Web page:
GAINESVILLE — Florida Gators coach Billy Napier said he wished he could get into specifics Wednesday about what happened with Jaden Rashada — why his program lost its top quarterback prospect in years over a multimillion-dollar name, image and likeness dispute.
He couldn’t, he said, because of NCAA rules against talking about unsigned recruits.
But in his first public comments since the Gators released their blue-chip signee from his letter of intent, Napier did have plenty to say about the system that is, at minimum, partially to blame for the mess.
“We’re playing a game that’s never been played before,” Napier said during his national signing day news conference.
Fairly or unfairly, Florida has been portrayed as one of the first big losers in that game. The Gators landed, then lost, one of the nation’s top high school passers after a deal with a third-party name, image and likeness (NIL) collective fell through. Besides being deprived of a dynamic talent at the game’s most important position, Napier’s program has been forced to battle public perception that its third parties either can’t or won’t live up to their agreements.
Napier doesn’t necessarily see it that way. He said the Gators had “no issues” with current players or prospective ones that stemmed from the Rashada saga. In fact, he said he believes that name, image and likeness “is a strength for the Gators” because of UF’s large alumni base, plus the state’s big population and media markets.
“We’re very pleased with where we’re at relative to our current players, all the athletes and what we’ve been able to accomplish in a short amount of time,” Napier said.
But what they’ve accomplished is still overshadowed by the Gators’ role in what has become the biggest story in college sports.
Napier declined to comment on whether things need to change with Florida-related collectives, because it wasn’t his place to do so. And that’s part of the problem.
Collectives are not affiliated with the school or athletic department, so coaches don’t oversee them. There are, as Napier said, “different checks and balances” that are hard to navigate.
“I think every college football coach would tell you they’re frustrated,” Napier said. “We’re living in a fluid dynamic. There’s a lot of good things about NIL, but I think the combination of the NIL and the portal creates a dynamic (where) you have the bad things about the NFL but none of the good things.”
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Napier offered no specifics about what he has learned from the Rashada situation, and he didn’t offer any solutions, either — perhaps because there are not any easy ones. He stressed that issues vary by school and that different states have different laws. Florida, unlike some states, prohibits coaches or schools to facilitate deals — though an amendment to change that has been proposed for the next legislative session. Napier said he doesn’t think current state law has been a problem.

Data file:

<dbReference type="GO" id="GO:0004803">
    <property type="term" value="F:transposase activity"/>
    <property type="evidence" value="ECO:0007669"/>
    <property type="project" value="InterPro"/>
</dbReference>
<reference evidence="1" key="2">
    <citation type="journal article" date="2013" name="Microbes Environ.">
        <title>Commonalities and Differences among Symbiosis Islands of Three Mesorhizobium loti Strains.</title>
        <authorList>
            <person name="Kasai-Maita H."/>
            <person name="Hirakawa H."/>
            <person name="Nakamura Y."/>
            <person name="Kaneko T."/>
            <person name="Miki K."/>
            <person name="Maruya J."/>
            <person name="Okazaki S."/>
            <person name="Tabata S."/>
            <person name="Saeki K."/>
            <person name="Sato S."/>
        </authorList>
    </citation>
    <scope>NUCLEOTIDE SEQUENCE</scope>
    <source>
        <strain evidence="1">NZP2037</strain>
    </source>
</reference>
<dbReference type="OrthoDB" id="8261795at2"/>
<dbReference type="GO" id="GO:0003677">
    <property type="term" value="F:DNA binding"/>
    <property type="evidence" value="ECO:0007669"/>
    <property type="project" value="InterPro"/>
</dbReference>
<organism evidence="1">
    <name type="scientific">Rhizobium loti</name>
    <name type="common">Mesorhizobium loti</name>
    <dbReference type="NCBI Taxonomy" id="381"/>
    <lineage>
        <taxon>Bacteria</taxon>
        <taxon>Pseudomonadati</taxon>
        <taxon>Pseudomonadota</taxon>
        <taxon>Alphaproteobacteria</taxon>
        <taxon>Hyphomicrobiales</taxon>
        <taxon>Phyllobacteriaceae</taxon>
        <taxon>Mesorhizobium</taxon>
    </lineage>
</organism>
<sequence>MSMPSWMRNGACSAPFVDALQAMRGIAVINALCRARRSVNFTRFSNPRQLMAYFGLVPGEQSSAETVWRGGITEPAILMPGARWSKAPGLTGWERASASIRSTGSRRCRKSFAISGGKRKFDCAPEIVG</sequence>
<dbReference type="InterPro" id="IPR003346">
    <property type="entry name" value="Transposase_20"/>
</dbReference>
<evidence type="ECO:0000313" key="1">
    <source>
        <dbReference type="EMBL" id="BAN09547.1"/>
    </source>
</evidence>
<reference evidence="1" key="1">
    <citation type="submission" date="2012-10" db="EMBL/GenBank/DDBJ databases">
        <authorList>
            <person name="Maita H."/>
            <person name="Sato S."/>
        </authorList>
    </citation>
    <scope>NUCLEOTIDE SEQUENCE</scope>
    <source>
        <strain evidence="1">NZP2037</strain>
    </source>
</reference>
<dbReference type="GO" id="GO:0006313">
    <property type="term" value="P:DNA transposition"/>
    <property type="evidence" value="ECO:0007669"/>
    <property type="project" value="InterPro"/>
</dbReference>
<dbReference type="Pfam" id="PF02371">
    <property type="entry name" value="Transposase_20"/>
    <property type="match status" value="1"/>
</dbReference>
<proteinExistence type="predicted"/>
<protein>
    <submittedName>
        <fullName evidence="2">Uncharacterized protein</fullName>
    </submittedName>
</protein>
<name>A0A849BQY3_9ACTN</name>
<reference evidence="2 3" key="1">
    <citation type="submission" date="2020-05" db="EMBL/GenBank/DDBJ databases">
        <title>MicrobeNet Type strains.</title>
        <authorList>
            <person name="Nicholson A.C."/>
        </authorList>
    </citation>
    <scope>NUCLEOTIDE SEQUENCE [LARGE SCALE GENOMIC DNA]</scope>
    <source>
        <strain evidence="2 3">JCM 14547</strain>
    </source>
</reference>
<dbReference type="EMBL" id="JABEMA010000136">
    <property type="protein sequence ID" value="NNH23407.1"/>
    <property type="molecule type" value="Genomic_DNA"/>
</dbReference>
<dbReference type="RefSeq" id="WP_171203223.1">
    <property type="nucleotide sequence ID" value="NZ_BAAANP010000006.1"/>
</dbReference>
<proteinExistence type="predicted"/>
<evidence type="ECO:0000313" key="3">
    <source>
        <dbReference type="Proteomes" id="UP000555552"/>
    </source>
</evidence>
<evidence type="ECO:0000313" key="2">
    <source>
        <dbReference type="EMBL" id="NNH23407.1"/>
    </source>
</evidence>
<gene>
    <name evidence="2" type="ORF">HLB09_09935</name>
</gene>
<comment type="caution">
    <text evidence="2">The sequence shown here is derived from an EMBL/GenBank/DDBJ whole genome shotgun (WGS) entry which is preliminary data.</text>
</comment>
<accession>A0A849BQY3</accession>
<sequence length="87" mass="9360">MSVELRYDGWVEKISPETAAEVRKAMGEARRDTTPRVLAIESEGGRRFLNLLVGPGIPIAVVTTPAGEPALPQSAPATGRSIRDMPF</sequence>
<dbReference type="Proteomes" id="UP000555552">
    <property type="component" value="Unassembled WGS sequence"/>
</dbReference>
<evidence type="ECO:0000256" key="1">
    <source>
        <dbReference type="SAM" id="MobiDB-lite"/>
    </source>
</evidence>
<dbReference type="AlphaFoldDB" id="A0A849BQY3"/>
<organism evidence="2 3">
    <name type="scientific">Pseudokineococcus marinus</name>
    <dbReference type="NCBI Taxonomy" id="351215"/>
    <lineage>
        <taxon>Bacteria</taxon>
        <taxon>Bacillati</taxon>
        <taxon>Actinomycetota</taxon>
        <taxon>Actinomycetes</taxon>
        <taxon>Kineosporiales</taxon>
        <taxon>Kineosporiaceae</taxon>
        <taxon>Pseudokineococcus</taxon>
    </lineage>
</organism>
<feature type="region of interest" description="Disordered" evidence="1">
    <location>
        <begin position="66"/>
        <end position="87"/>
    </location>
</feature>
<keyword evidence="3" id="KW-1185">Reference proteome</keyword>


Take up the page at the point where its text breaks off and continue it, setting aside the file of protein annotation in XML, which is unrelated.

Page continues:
Though the situation attracted nationwide attention and scrutiny, Napier said he does not expect to hear from the NCAA about UF’s actions. Name, image and likeness deals are not allowed to be recruiting inducements, according to NCAA rules and state law.
“I think you spend your entire life, your entire career, trying to establish who you are and how you operate,” Napier said. “I think, ultimately, I can lay my head down at night based off of that. Time will tell, and ultimately the good thing here is I have a lot of confidence with our leadership, strategy that we’re deploying, how it’s benefitting our team — the group of players we have on our team. I think we’re going about it the right way.”
Where the Gators go from here is unknown. Florida has only three scholarship quarterbacks: Wisconsin transfer Graham Mertz, Las Vegas Bowl starter Jack Miller and redshirt freshman Max Brown. Napier said UF will be in the market to add another when the transfer portal reopens this spring.
Rashada also made news on signing day when he orally committed to Arizona State, led by first-year coach (and former Florida State assistant) Kenny Dillingham. The Sun Devils had not yet announced his signing as of Wednesday evening.
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